I stumbled across this article today:
Woodinville’s Tourist District Roundabout Transportation Improvement Project received an engineering excellence award from the Washington State Chapter of the American Council of Engineering Companies (ACEC). The award was presented to the Woodinville City Council on February 8.
The roundabout project won a gold award in the category of exceeding client/owner needs. […]
A number of other national professional engineering groups have also recognized Woodinville’s project for its innovative use of three roundabouts. […]
What drew my attention is that I use this bit of road at least several times a month. It reminded me that I been meaning to post a RANT about Washington drivers and their seeming inability to use roundabouts effectively.
Before I take up a menacing stance upon my mighty soapbox, let me first add to the praises of this project. For many years now, I have made almost weekly trips from my home in Redmond to Snohomish. I take SR 202 (or the Redmond–Woodinville road) to Woodinville and then pick up SR 9 to Snohomish. The intersection of SR 202 and Northeast 145th, was sometimes a mess. During rush hour, SR 202 used to back up for a mile or two. But even during low traffic periods, the intersection of roads at odd angles, combined with the particular traffic flows rendered an annoyingly low throughput at this intersection. According to this 2006 Seattle Times article, people have been trying to find a fix for this problem since the 1970s.
Roundabouts were the answer. Not those wimpy little traffic calming circles that one finds all over Seattle. These are real (if smallish) traffic roundabouts. About a year ago, they finished the project that consists of one main 2-lane roundabout. And there are two satellite roundabouts (see image) that, in part, serve to slow traffic down and permit a smaller main roundabout footprint.
My assessment: Fantastic! The one-way time between my house and my destination in Snohomish was reduced from 40 minutes to just under 35 minutes. Also the variance in trip time was reduced. Essentially, getting through the SR 202/NE 145th intersection is now both faster and accomplished in about the same amount of time each trip. I truly love these things.
What annoys me about roundabouts is the stupid-ass drivers who have no idea how to use them effectively. There are some simple tricks that, when everyone is in on it, makes them much more efficient. So, at the risk of being dubbed “The Traffic Nazi” by someone other than my significant other (Happy Valentines day, dear!), allow me to offer some advice to the traffic circle novice.
- In America, you travel counterclockwise around the roundabout. Yes…I’ve witnessed (more than once) the car in front of me approach the roundabout in total confusion and then hang a left. Sigh.
- Enter, traverse, and exit the traffic circle at a fairly constant speed. There is almost no excuse for stopping. Never stop in the circle unless not stopping would result in death (wayward pedestrian) or property damage (an idiot stopped in front of you). There is no need for slowing or accelerating through the circle. Just hang a constant 20 MPH (or whatever is appropriate for the circle size). If you find yourself changing speeds…you have probably fucked something up.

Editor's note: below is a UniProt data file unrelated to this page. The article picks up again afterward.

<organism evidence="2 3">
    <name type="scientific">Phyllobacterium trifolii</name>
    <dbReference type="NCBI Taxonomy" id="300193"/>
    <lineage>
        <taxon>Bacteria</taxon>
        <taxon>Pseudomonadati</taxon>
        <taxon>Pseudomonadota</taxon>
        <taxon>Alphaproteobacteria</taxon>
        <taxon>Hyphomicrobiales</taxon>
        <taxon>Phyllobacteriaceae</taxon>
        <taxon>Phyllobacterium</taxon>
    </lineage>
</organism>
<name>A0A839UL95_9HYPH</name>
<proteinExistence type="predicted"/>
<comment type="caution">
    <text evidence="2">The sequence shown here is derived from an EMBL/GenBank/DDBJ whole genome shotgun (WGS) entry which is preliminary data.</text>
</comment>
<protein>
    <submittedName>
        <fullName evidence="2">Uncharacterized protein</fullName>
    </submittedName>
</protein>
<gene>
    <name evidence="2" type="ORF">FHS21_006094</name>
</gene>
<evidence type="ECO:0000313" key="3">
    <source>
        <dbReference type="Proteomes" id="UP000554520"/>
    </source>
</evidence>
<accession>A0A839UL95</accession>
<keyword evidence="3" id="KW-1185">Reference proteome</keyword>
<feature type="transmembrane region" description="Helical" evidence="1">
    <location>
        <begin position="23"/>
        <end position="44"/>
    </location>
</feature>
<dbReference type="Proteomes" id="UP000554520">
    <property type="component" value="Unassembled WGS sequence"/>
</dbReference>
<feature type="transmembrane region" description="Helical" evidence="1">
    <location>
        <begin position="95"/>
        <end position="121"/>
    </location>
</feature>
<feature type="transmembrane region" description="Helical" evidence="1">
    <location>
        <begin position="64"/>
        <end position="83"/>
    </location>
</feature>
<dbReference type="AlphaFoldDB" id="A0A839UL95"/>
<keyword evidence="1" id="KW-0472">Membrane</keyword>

- There is never ANY reason to panic in a traffic circle. In the past year of near weekly use of this newly redesigned stretch of highway, I cannot tell you how many times drivers in front of me have slammed on their brakes in confusion, or have exited in front of me only to pull a semi-panicked U-turn in front of me on the main drag. Dude…don’t panic. If you’re confused, and going counterclockwise, just chill and continue to circle. (On the other hand, if you are confused and going clockwise…panic!!!) Seriously, you can drive around a roundabout all day, and nobody will notice (except for that other pitifully confused driver going around in circles…but who cares what that dumb-ass thinks!). If you miss your turn, take a lap or two and exit with a Zen calmness once you’ve figured it all out.
- When exiting the roundabout, USE YOUR GOD-DAMMED BLINKER…without fail. And USE YOUR DAMN BLINKER, TOO. Blinker good. Blinky-blinker-blink! By my estimates, only about one percent of drivers in Woodinville understand this small, but important, form of communication. In Europe, the compliance approaches 100% in my experience. Really…it helps everyone (especially the car waiting on you before entering the roundabout) if you signal your exit about midway between the previous exit and your desired exit. Not signaling means you have wasted other people’s time and fuel.
- When approaching the roundabout, time your entrance so that you don’t have to stop. There is no stop sign at the entrance. Except in heavy traffic conditions, a full stop probably means you have failed to plan properly, and everyone behind you suffers. Of course you must yield right of way to traffic in the roundabout. But, like freeway on-ramps, you should plan the maneuver from early-on for a smooth merge with existing traffic (and don’t get me started about idiots braking on freeway on-ramps!). By the way…if a vehicle in the roundabout has to adjust for your entrance…you’ve fucked up. It was your responsibility to enter without affecting the flow within the circle.
Whew! I’m glad I finally got that off of my chest.